2 weeks ago

Tunable PL increase_3DFe3O4 NPs_Hu_Nanotech_2016

Nanotechnology Nanotechnology 27 (2016) 245709 (7pp) doi:10.1088/0957-4484/27/24/245709 Tunable fluorescence enhancement based on bandgap-adjustable 3D Fe 3 O 4 nanoparticles Fei Hu, Suning Gao, Lili Zhu, Fan Liao, Lulu Yang and Mingwang Shao Institute of Functional Nano & Soft Materials (FUNSOM), Jiangsu Key Laboratory for Carbon-Based Functional Materials & Devices, Soochow University, Suzhou, 215123, Jiangsu, People’s Republic of China E-mail: and Received 6 January 2016, revised 19 March 2016 Accepted for publication 19 April 2016 Published 11 May 2016 Abstract Great progress has been made in fluorescence-based detection utilizing solid state enhanced substrates in recent years. However, it is still difficult to achieve reliable substrates with tunable enhancement factors. The present work shows liquid fluorescence enhanced substrates consisting of suspensions of Fe 3 O 4 nanoparticles (NPs), which can assemble 3D photonic crystal under the external magnetic field. The photonic bandgap induced by the equilibrium of attractive magnetic force and repulsive electrostatic force between adjacent Fe 3 O 4 NPs is utilized to enhance fluorescence intensity of dye molecules (including R6G, RB, Cy5, DMTPS-DCV) in a reversible and controllable manner. The results show that a maximum of 12.3-fold fluorescence enhancement is realized in the 3D Fe 3 O 4 NP substrates without the utilization of metal particles for PCs/DMTPS-DCV (1.0 × 10 −7 M, water fraction ( f w ) = 90%). S Online supplementary data available from Keywords: fluorescence, iron oxides, photonic crystal, tunability (Some figures may appear in colour only in the online journal) 1. Introduction Fluorescence-based detection is vitally significant in a wide range of applications from environmental monitoring to disease diagnostics, owing to its high sensitivity, selectivity, availability and cost-effectiveness. In order to expand its advantages, increasing the luminescence of molecular materials, help is being sought from various enhancement methods, such as metal-enhanced fluorescence [1, 2], photoinduced fluorescence enhancement [3, 4], fluorescence resonance energy transfer [5, 6] and surface plasmon resonance [7, 8]. All the above methods are effective for fluorescence enhancement. Yet, the involved experimental processes are usually complicated or lack uniformity over large areas. In addition, when metal nanostructures (metallic thin films [9, 10] and nano-particles [11]) are utilized to enhance local field intensities with surface plasmon modes, photo quenching is an inevitable defect on metallic surfaces, which greatly reduces the photo-stability and increases absorption of energy through non-radiative processes. While a spacing layer (∼10 nm) is usually needed to reduce the quenching effect, the signal enhancement factor will also decrease. Finally, the effect of such solid-based enhancement is nonadjustable, restricting their practical applications. Photonic crystals (PCs) were first defined by Yablonovitch and John in 1987 [12, 13]. These materials can modulate spontaneous emission of embedded optically-active materials by using the photonic bandgap due to their unusual light manipulation properties [14–17]. Light propagates at reduced group velocity owing to resonant Bragg scattering near the bandgap of a PC, capable of enhancing optical gain and leading to stimulated emission [18, 19]. Enhanced fluorescence based on PCs, typically comprising a 1D or 2D periodic surface structure, also occupied a special position because PC resonators are composed of 0957-4484/16/245709+07$33.00 1 © 2016 IOP Publishing Ltd Printed in the UK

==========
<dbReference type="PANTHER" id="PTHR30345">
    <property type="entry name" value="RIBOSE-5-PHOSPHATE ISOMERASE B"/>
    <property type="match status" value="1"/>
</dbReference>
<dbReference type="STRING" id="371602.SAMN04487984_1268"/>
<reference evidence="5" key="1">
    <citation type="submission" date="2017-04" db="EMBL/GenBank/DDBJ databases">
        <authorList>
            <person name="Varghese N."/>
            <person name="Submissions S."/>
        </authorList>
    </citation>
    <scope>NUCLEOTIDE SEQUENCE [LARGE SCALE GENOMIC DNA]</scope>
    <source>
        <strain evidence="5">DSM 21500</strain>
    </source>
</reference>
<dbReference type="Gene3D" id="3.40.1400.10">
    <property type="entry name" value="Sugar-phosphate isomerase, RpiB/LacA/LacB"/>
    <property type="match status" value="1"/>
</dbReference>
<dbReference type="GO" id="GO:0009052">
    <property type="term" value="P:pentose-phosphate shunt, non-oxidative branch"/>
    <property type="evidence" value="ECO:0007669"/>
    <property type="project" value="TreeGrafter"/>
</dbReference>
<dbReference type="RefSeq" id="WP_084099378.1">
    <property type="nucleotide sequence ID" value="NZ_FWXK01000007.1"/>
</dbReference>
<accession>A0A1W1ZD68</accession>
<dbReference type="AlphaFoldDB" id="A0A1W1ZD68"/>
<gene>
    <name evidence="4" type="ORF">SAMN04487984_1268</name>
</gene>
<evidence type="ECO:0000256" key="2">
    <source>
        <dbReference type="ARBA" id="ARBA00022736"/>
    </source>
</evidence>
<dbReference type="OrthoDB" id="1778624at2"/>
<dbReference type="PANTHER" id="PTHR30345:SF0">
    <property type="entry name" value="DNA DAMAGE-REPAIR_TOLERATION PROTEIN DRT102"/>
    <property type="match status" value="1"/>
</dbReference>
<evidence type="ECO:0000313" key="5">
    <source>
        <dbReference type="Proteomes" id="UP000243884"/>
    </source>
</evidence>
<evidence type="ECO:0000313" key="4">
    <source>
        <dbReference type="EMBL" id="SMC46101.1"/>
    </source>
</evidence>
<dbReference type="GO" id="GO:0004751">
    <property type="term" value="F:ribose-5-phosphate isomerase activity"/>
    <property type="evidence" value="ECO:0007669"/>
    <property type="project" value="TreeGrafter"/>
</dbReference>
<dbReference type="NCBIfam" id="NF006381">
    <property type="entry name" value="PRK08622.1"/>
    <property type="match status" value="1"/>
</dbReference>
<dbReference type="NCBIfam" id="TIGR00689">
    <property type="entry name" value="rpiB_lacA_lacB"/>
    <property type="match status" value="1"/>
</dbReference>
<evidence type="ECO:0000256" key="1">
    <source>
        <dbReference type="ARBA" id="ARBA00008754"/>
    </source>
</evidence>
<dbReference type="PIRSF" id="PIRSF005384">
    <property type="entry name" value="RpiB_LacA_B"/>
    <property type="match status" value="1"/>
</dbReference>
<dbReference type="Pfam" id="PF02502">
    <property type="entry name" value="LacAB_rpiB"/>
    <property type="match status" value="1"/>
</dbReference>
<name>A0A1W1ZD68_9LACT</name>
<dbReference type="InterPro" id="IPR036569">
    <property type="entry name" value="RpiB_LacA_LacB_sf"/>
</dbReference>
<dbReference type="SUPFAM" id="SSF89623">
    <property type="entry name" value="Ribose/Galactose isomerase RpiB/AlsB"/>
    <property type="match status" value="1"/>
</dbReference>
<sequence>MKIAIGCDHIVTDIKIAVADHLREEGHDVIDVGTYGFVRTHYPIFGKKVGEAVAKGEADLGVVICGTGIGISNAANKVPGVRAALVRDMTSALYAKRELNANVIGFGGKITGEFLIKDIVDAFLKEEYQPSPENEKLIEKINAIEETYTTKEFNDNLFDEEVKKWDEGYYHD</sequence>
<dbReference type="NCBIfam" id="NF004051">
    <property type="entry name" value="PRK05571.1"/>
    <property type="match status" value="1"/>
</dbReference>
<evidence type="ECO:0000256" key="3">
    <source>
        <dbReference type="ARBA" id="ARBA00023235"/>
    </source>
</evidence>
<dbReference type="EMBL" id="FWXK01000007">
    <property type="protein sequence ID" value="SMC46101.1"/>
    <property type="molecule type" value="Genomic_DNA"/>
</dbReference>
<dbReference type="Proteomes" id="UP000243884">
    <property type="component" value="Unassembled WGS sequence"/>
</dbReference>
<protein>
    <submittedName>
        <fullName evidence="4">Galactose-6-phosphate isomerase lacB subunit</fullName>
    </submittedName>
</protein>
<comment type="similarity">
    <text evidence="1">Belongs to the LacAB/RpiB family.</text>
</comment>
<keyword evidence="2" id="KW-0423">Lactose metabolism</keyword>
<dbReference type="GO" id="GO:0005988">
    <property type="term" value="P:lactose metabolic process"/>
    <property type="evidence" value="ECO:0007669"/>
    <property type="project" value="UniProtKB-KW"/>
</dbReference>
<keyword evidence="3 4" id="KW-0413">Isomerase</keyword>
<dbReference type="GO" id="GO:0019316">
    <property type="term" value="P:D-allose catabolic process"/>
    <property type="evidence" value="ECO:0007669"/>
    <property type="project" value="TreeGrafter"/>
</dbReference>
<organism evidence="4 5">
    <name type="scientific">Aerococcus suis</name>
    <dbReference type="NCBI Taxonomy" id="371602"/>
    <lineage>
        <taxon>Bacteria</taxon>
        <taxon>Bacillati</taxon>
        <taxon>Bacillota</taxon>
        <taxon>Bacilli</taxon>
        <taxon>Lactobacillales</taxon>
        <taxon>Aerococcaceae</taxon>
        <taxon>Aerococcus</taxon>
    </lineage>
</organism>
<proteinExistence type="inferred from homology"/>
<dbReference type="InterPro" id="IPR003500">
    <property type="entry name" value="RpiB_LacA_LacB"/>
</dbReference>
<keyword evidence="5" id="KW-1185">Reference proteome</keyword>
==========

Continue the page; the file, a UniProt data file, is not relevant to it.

Nanotechnology 27 (2016) 245709 FHuet al The results showed that the coupling of fluorescence emission and the unique modulated bandgap of the colloidal PCs yielded substrates with controllable fluorescence enhancement and good reproducibility. Changing the externally applied magnetic field modifies the inter-particle distance (d) of the PC and results in various bandgap positions, which overlaps with the emission peak of the fluorophores. Consequently, fluorescence enhancements with four organic dye molecules (diverse emission wavelength) were obtained due to the wide range tunability (nearly covering the whole visible spectrum) and a maximum of 12.3-fold fluorescence enhancement was realized for PCs/DMTPS-DCV (1.0 × 10 −7 M, water fraction ( f w ) = 90%). 2. Experimental section 2.1. Materials Figure 1. Representative SEM images of magnetite Fe 3 O 4 NPs at low (a) and high (b) magnifications. The average diameter of the Fe 3 O 4 NPs is 108 ± 6.0 nm by measuring 80 NPs. A typical TEM image of a Fe 3 O 4 NP with a diameter of 108 nm (c) and (d) HRTEM image taken from the bordering of the NP. dielectric materials and do not quench fluorophores close to their surface by resonant energy transfer [20]. In addition, the possibility of tuning the photonic bandgap and precisely controlling the PCs is of particular interest [21], which can be further utilized to enhance the fluorescence emission in a controllable manner. Recently, Rezek et al realized enhanced fluorescence extraction by periodical nanopatterning of the film’s surface into a form of a 2D photonic crystal, which shows approximately 6-fold enhancement of the vertical PL intensity [22]. Fornasari et al demonstrated a ten times fluorescence enhancement by using an all-polymer 1D photonic crystal structure capped with a fluorescent organic film [23]. For enhanced fluorescence substrates combined with non-metallic and photonic crystals, there is still much room for improvement of the enhancement factor. Iron oxide colloids, one class of photonic bandgap materials, have been recently found to form magnetically induced self-assembled periodic structures [24, 25]. Significantly, Yin et al have developed a series of work based on monodispersed colloidal building blocks, which have been applied in biochemical sensors, colour paints and inks and reflective display units [26, 27]. The optical response of magnetic colloidal PCs can be conveniently tuned by changing the strength of the external magnetic field. These excellent works gave us the inspiration to tunably enhance the fluorescence emission of dye molecular materials in the liquid by 3D PC based on Fe 3 O 4 nanoparticles (NPs). It was a simple, effective and practical strategy to tune fluorescence intensities fast and reversibly. Several organic dyes, including Rhodamine 6G (R6G), Rhodamine B (RB), cyanine dye (Cy5) and three dimethyltetraphenylsiloles dicyanovinyl (DMTPS-DCV), were employed as probe molecules. Ammonium ferric citrate (FeC 6 H 5 O 7 · NH 4 OH), polyacrylic acid (PAA, Mw = 3000), hydrazine hydrate (N 2 H 4 · H 2 O, 85%) and tetrahydrofuran (THF) were all purchased from Alfa Aesar Co. R6G, RB and Cy5 were purchased from Sinopharm Group Chemical regent Co., Ltd (Shanghai, China). DMTPS-DCV was presented to this work by B Z Tang’s group in the Department of Chemistry, Institute of Molecular Functional Materials, Hong Kong University of Science & Technology. Other reagents were of analytical reagent grade and used without further purification. 2.2. Synthesis of Fe 3 O 4 NPs In a typical procedure, 0.45 g FeC 6 H 5 O 7 · NH 4 OH was dissolved in 18 ml water to form a clear solution. Under stirring of an electric mixer, 6 ml PAA was added dropwise. After 1 h, 6ml N 2 H 4 · H 2 O (85%) was added. The final mixture was stirred for another 40 min and subsequently transferred into a 50 ml Teflon-lined stainless-steel autoclave. The autoclave was maintained at 180 °C for 10 h. After it was cooled to room temperature naturally, the black product was collected and washed with distilled water several times, and then dispersed in distilled water. 2.3. Characterization The phase and crystallography of the products were characterized by x-ray powder diffraction (XRD, a Philips X’ pert PRO MPD diffractometer) with Cu Kα radiation (λ = 0.154 06 nm). A scanning rate of 0.05° s −1 was applied to record the pattern in the 2θ range of 20°–80°. The size and morphology of the samples were performed on a Zeiss Supra 55 field scanning electron microscopy (SEM) operating in high vacuum mode at 15 kV accelerating voltages. Fluorescence spectra were measured with a fluoromax-4 spectrofluorimeter and an HR 800 Raman spectroscopy (J Y, France) equipped with a synapse CCD detector and a confocal Olympus microscope. Fluorescence spectra were collected by an objective with a magnification of ×50 (Olympus) with a numerical aperture of 0.90 and an accumulation time of 1 s. 2